Did and didn’t. The truth hides somewhere in that collision of being and non-being, always just out of reach. She is Miller's muse, and She isn't his muse. The revelation is a deception is a revelation is a deception, ad infinitum.
In 24 Frames, the boundary that separates still photograph from motion picture proves to be beside the point, much as it is immaterial to the impact of the heady Kiarostami romance Certified Copy whether the central couple are long-term partners or total strangers.
The need to resolve the dangling narrative threads of popular works of art is truly a pox. If everything is spelled out, then there is no room left for mystery and imagination. It is always better to allow the mind to race just enough so that it deepens the things that we see and hear.
There are pretty pictures, some interesting in broad-stroke conception, that are nonetheless leeched of those intangible qualities that would lend them genuine grandeur and thematic heft. As a result, they just sit there, heavy on the eyes, light on the heart and mind.
Jackson’s at once digressive and bombastic style clearly grates for some. But there’s a singular earnestness and enthusiasm to these movies (as, too, to the Lord of the Rings films) that sets them apart from their many soulless imitators.
And so we come to the bombastic, bludgeoning finale. I can’t say I was particularly hopeful that cowriter-director Christopher Nolan would close out his wildly popular Batman trilogy with much grace, but I did go in prepared to give it a fair shot.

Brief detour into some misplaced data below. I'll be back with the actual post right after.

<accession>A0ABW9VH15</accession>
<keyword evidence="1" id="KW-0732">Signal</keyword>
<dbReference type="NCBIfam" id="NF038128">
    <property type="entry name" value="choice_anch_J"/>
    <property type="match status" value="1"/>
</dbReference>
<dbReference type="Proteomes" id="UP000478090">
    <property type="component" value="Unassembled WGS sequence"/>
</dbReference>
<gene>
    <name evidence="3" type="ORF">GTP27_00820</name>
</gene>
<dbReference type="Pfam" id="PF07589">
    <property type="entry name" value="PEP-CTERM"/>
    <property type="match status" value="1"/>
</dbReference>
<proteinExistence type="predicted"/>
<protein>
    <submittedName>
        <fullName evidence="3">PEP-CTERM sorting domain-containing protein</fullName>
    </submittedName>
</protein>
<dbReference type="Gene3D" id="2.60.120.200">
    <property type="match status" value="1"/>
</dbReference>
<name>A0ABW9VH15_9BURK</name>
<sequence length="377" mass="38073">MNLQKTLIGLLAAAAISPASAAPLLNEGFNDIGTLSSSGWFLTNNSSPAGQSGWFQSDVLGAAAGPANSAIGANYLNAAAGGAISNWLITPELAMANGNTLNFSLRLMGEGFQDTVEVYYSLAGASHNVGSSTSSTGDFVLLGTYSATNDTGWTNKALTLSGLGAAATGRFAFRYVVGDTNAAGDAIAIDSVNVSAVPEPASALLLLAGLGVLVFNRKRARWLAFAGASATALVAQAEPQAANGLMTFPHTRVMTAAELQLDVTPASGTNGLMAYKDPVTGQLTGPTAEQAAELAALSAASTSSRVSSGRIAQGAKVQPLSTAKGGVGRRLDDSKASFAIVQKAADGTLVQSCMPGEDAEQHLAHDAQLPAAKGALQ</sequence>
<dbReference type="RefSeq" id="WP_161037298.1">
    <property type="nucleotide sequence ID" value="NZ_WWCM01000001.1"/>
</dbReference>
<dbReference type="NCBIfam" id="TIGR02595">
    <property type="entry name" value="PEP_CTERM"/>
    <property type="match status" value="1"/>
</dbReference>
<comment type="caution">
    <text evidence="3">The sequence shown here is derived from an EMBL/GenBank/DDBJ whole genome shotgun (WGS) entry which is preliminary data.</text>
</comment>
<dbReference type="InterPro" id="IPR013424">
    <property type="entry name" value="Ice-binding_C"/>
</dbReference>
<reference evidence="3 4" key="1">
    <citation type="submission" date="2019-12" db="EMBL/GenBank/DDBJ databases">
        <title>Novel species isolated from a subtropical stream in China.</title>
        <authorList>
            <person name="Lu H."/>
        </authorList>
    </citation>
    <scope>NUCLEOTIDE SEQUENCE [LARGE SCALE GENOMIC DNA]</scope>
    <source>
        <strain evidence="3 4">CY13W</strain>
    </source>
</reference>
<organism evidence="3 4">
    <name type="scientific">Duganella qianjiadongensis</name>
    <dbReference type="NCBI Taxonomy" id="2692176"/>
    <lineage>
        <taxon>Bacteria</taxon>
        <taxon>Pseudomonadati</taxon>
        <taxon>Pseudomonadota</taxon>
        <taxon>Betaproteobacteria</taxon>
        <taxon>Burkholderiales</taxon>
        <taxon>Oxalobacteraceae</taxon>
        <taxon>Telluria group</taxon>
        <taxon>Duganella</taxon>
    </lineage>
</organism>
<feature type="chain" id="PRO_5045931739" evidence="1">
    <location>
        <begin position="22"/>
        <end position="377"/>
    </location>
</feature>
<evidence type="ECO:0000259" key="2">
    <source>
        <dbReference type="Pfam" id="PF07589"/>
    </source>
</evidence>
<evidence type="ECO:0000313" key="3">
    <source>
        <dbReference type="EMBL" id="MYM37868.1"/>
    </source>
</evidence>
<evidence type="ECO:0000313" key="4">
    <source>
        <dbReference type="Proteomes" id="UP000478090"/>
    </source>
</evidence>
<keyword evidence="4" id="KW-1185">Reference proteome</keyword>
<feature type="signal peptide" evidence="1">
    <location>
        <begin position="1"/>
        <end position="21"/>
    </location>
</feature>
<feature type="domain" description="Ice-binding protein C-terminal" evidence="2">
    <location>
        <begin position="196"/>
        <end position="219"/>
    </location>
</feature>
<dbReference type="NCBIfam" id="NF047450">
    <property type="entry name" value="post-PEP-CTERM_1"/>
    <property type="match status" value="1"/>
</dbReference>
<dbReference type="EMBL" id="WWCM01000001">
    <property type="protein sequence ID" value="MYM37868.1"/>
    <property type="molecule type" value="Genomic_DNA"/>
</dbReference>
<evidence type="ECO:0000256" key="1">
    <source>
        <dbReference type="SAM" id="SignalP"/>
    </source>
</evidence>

Memory has no hold for a boy stunted in day-to-day survival mode, with its hunger pangs and delirium masquerading as sanity. Is that American fighter pilot really waving at Jim from his P-51 as it bombs the internment camp? Do such distinctions matter when you’ve been swallowed whole by a world gone mad?
I think it’s safe to say that this would be enough for most of us to label The Keep a complete failure because it fits all the standard criteria by which movies (at least those positioned to make an immediate dent in the culture-cum-marketplace) are judged. Yet it still manages to cast a mesmerizing spell.
It’s not fun to watch a favorite actor fail. Much to the confusion (and amusement) of certain of my friends, I’ve cultivated a great fondness for Ryan Reynolds over the years, probably ever since his preternaturally snappy line readings on the late, and unlamented, ABC sitcom Two Guys, a Girl, and a Pizza Place.
Fassbender tries all the way through, even when donning that ridiculous metal helmet. Perhaps he’ll prove to be the straight male version of Joan Crawford, giving his all whether doing Mildred Pierce or Trog. If only First Class was Trog-level bad.
Interesting to consider that Reds very closely followed the debacle of Heaven’s Gate and was in gestation for a good many years prior (reports say that multihyphenate auteur Warren Beatty began shooting interviews with the film’s “witnesses” as far back as the mid-seventies).
A man in medium close-up, sweat-drenched, crying out in what might be pain. His exposed chest suggests a state of undress and, coupled with the copious beads of moisture dripping down from and flying off of his body, it doesn’t take too much of a leap before we assume the conjugal worst.